[Footnote AH: Pemican, of which I have already spoken several times, is the Indian name for the dried and pounded meat which the natives sell to the traders. About fifty pounds of this meat is placed in a trough (un grand vaisseau fait d’un tronc d’arbre), and about an equal quantity of tallow is melted and poured over it; it is thoroughly mixed into one mass, and when cold, is put up in bags made of undressed buffalo hide, with the hair outside, and sewed up as tightly as possible. The meat thus impregnated with tallow, hardens, and will keep for years. It is eaten without any other preparation; but sometimes wild pears or dried berries are added, which render the flavor more agreeable.]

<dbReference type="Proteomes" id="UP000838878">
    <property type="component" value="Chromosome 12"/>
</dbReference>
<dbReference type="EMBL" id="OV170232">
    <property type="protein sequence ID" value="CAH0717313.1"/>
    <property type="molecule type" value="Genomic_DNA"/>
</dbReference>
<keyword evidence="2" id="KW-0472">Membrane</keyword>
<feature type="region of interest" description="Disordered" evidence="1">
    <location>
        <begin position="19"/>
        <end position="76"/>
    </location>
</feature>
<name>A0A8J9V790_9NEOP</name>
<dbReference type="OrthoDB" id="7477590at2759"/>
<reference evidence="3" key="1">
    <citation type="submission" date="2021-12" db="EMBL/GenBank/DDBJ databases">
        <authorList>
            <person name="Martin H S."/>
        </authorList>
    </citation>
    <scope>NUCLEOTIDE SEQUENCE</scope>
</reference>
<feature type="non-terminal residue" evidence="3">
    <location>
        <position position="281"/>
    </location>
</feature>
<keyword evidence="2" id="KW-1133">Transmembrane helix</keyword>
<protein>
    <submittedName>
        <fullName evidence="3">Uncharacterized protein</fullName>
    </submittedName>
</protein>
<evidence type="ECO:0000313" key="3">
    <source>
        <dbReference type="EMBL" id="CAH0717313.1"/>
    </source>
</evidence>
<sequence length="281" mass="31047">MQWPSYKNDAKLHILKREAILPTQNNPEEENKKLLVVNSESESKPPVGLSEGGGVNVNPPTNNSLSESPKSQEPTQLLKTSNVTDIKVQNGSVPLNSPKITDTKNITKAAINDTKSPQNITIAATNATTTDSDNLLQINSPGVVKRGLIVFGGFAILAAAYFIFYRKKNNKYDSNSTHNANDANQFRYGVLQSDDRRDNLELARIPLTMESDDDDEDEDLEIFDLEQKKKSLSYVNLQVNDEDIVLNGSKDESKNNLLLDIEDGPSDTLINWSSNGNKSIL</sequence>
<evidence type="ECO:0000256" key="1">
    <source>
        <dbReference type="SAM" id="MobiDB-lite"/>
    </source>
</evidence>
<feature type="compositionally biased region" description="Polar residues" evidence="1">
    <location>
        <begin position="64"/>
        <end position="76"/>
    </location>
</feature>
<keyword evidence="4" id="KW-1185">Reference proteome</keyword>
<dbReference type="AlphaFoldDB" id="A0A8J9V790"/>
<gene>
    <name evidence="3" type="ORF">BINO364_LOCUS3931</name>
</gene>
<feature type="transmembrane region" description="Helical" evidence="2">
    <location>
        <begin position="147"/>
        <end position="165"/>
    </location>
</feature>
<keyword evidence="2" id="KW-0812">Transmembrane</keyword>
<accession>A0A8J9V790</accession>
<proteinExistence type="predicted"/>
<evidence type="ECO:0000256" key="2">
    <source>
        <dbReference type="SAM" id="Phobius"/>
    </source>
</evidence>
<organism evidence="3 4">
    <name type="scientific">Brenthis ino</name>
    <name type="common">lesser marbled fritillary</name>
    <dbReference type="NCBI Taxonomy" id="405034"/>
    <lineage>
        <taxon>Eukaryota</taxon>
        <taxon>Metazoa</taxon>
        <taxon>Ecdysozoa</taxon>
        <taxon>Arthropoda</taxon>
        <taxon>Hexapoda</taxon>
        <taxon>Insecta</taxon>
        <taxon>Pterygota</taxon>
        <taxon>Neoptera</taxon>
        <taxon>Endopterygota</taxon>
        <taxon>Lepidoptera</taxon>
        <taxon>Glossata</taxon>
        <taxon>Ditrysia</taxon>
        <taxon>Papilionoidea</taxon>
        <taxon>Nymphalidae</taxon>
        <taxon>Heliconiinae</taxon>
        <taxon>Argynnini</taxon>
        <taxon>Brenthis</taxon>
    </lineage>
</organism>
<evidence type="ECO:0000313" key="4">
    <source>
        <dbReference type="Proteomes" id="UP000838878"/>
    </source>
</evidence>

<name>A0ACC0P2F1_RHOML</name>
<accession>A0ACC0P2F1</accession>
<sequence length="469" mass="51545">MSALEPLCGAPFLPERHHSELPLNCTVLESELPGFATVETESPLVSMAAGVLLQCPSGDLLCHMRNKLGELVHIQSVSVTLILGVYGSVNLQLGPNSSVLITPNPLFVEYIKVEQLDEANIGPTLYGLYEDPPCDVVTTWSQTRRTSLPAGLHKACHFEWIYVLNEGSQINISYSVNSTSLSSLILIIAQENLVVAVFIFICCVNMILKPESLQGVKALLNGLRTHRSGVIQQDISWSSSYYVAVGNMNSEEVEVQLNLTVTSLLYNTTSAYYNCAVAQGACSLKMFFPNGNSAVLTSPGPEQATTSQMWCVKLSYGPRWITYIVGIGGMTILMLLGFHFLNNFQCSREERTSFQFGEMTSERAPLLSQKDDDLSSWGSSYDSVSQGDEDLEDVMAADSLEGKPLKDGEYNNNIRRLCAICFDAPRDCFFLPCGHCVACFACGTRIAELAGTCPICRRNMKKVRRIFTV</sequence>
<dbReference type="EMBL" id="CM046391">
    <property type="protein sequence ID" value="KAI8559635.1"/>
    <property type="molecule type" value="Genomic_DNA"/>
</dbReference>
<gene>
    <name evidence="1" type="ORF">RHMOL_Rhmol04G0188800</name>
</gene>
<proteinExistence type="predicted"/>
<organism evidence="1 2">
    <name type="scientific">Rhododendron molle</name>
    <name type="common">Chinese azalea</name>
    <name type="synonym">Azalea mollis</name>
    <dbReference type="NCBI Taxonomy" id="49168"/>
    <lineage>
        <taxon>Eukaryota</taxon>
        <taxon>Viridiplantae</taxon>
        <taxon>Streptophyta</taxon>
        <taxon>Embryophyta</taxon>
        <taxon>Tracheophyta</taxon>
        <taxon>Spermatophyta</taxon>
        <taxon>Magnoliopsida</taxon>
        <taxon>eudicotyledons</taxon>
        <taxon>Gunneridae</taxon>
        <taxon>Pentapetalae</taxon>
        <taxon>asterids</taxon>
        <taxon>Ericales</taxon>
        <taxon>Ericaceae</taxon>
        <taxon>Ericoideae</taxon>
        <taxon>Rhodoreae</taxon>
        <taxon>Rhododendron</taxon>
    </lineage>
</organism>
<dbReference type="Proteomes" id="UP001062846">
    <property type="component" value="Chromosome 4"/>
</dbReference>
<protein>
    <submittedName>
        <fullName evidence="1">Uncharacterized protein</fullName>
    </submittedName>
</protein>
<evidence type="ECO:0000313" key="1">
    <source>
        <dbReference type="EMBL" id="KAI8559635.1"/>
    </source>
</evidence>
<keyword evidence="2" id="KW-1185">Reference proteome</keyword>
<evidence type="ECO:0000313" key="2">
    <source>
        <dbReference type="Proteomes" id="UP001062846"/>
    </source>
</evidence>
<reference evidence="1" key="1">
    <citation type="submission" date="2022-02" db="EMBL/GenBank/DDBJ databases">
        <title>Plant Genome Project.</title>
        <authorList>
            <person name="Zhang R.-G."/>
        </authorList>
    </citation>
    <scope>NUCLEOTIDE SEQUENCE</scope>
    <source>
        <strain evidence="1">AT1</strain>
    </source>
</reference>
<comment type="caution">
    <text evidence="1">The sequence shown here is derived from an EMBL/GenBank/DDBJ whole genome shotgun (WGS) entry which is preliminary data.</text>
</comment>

Having spent the 1st of July in repairing our canoes, we re-embarked on the 2d, and continued to ascend Winipeg river, called also White river, on account of the great number of its cascades, which being very near each other, offer to the sight an almost continuous foam. We made that day twenty-seven portages, all very short. On the 3d, and 4th, we made nine more, and arrived on the 5th, at the Lake of the Woods. This lake takes its name from the great number of woody islands with which it is dotted. Our guide pointed out to me one of these isles, telling me that a Jesuit father had said mass there, and that it was the most remote spot to which those missionaries had ever penetrated. We encamped on one of the islands. The next day the wind did not allow us to make much progress. On the 7th, we gained the entrance of Rainy Lake river. I do not remember ever to have seen elsewhere so many mosquitoes as on the banks of this river. Having landed near a little rapid to lighten the canoes, we had the misfortune, in getting through the brush, to dislodge these insects from under the leaves where they had taken refuge from the rain of the night before; they attached themselves to us, followed us into the canoes, and tormented us all the remainder of the day.